But today the German pharma company says that their lead study on lung cancer was a bust, as independent monitors said there was no reason to believe that the experimental drug — targeting PD-L1/TGF-Beta — could beat Keytruda.

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News brief­ing: Ve­rastem CMO ex­its two weeks af­ter join­ing com­pa­ny; Ther­mo Fish­er inks $550M M&A deal

Two weeks after joining Verastem Oncology as chief medical officer, Frank Neumann is leaving the company for another job.

Neumann had joined Verastem after leaving bluebird bio, which surprisingly split into two companies last week, one in oncology and one in rare diseases. It’s not yet clear to where Neumann is headed next, but he noted in a statement that Verastem’s data and strategy were “truly exciting.”

FDA hits the brakes on His­to­gen's knee car­ti­lage ther­a­py, ask­ing for more in­fo on man­u­fac­tur­ing process

A month after filing the IND application for its human extracellular matrix designed to regenerate knee cartilage, Histogen has hit a roadblock.

The FDA on Tuesday verbally notified the San Diego-based biotech that it was placing a clinical hold on the planned Phase I/II clinical trial of HST-003 due to pending CMC information and additional questions needed to complete their review.

Histogen had planned to test the safety and efficacy of implanting hECM within microfracture interstices and related cartilage defects to regenerate that cartilage in conjunction with a microfracture procedure. The company said in a press release that it expects to receive written notice of the clinical hold from the FDA by Feb 12.

Andrew Allen, Gritstone CEO (Gritstone via website)

Grit­stone con­tin­ues Covid-19 push with deal to de­vel­op 'self-am­pli­fy­ing RNA' vac­cines, as shares con­tin­ue bal­loon­ing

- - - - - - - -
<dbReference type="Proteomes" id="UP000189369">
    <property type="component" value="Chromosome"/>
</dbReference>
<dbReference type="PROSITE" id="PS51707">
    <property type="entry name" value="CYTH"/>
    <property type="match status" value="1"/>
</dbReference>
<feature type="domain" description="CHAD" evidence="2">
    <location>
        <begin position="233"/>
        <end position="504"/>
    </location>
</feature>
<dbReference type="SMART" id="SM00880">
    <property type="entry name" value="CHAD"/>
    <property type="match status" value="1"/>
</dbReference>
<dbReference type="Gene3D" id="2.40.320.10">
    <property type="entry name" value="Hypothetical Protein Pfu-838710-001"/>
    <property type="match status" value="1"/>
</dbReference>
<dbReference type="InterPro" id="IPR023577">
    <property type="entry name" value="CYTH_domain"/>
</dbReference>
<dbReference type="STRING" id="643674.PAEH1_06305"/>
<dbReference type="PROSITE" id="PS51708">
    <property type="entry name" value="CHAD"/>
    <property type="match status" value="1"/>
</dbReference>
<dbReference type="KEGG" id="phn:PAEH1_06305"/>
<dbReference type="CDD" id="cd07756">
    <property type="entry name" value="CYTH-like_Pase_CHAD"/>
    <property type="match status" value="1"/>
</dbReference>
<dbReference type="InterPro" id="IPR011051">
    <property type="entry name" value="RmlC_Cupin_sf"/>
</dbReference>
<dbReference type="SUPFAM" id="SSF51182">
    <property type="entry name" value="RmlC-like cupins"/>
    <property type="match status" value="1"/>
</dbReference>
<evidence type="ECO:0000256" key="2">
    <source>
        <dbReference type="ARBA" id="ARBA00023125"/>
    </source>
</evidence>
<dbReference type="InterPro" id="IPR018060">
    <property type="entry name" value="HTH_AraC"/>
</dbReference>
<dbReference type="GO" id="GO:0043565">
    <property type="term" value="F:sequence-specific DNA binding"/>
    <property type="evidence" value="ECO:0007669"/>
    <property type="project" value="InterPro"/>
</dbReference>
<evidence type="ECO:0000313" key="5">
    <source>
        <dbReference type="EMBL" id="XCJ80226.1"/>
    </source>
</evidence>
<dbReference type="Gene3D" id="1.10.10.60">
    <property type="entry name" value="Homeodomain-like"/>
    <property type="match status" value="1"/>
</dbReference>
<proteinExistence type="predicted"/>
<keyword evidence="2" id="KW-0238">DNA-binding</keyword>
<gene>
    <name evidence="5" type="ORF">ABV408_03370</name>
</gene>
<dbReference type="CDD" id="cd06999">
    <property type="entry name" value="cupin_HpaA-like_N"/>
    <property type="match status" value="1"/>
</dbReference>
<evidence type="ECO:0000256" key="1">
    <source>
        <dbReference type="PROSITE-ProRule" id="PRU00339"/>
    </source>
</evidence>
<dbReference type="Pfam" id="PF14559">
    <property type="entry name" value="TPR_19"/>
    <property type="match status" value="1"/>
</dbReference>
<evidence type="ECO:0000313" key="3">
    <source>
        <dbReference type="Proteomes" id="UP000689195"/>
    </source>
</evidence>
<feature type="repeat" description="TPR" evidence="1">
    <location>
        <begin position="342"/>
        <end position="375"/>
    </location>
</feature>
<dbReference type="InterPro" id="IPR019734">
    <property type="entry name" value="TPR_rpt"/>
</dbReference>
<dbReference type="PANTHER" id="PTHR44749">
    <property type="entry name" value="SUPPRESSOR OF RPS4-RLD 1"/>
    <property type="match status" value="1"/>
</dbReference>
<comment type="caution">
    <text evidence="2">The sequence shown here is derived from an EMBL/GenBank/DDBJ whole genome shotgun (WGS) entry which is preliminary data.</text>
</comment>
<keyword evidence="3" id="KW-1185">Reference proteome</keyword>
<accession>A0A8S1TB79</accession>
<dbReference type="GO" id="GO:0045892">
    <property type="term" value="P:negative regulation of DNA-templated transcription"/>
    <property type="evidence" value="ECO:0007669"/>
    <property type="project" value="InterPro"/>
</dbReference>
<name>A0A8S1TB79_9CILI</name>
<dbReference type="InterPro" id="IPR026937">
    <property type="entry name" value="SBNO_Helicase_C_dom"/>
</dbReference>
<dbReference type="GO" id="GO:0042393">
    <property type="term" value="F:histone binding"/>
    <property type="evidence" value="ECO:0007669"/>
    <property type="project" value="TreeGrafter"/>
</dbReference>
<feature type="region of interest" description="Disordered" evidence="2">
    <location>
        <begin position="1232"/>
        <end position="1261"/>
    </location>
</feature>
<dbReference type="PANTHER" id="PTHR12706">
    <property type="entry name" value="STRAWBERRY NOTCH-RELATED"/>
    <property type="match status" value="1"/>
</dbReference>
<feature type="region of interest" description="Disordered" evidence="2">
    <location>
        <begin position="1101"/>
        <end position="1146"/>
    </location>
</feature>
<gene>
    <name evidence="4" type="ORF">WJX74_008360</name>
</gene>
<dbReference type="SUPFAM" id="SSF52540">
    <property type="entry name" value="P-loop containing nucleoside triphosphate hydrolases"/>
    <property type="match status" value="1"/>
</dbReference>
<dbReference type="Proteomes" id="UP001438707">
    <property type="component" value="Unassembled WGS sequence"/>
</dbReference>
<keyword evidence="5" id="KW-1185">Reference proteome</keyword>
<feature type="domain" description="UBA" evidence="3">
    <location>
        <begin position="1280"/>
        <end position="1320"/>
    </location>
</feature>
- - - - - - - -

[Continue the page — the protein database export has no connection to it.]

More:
Gritstone Oncology has had a big week, and it’s only Wednesday.

On Tuesday, the biotech revealed plans to start clinical testing of an experimental Covid-19 vaccine — in tandem with NIAID — that can also target other coronaviruses, with the goal of preventing future pandemics should SARS-CoV-2 prove difficult to cure with current vaccines. Then, on Wednesday morning, Gritstone licensed lipid nanoparticle technology from Genevant Sciences to develop what it’s calling “self-amplifying RNA vaccines” against Covid-19.

Artist rendering of the Assembly Square site in Somerville, MA (BioMed Realty)

Bio­Med Re­al­ty snaps up in­no­va­tion cam­pus site with­in earshot of pricey and bustling Boston biotech hub

On the short list of the premier biotech hubs in the world, the Boston area has transformed into a home for innovation — and ridiculously high rent. Now, a real estate firm is seeking tenants for a major site in neighboring Somerville with more than enough elbow room.

Snapped up by BioMed Realty, the land — which consists of an existing 162,000 square-foot office building and a 7.5 acre site — will serve as an “innovation space” for a variety of research, technology and life science tenants, the real estate company said in a press release. Financial terms weren’t disclosed.

Union members strike in France, AP Images

Paul Hud­son faces down French unions in fight to re­struc­ture Sanofi

Sanofi CEO Paul Hudson is facing a familiar adversary in his efforts to cut up to 1,680 jobs from the French pharma giant: French unions.

Around 200 union members staged a one-day strike Tuesday at Sanofi’s main Covid-19 vaccine plant in Marcy-l’Étoile to protest the cuts, The Associated Press reported, with other members joining at other facilities across the country.

France’s finance minister Bruno Le Maire, meanwhile, went on French radio twice this week to talk about the company. On Monday, per Reuters, he told RTL that Sanofi would not close any plants or lay off any employees in the restructuring. But on Wednesday morning, he re-emerged on BFM and said he would like three things from the drugmaker, including confirmation that there will be no site closures and layoffs.

Janet Woodcock and Joshua Sharfstein (AP, Images)

Poll: Should Joshua Sharf­stein or Janet Wood­cock lead the FDA from here?

It’s time for a new FDA commissioner to come on board, a rite of passage for Joe Biden’s administration that should help seal the new president’s rep on seeking out the experts to lead the government over the next 4 years.

As of now, the competition for the top job appears to have narrowed down to 2 people: The longtime CDER chief Janet Woodcock and Joshua Sharfstein, the former principal deputy at the FDA under Peggy Hamburg. Both were appointed by Barack Obama.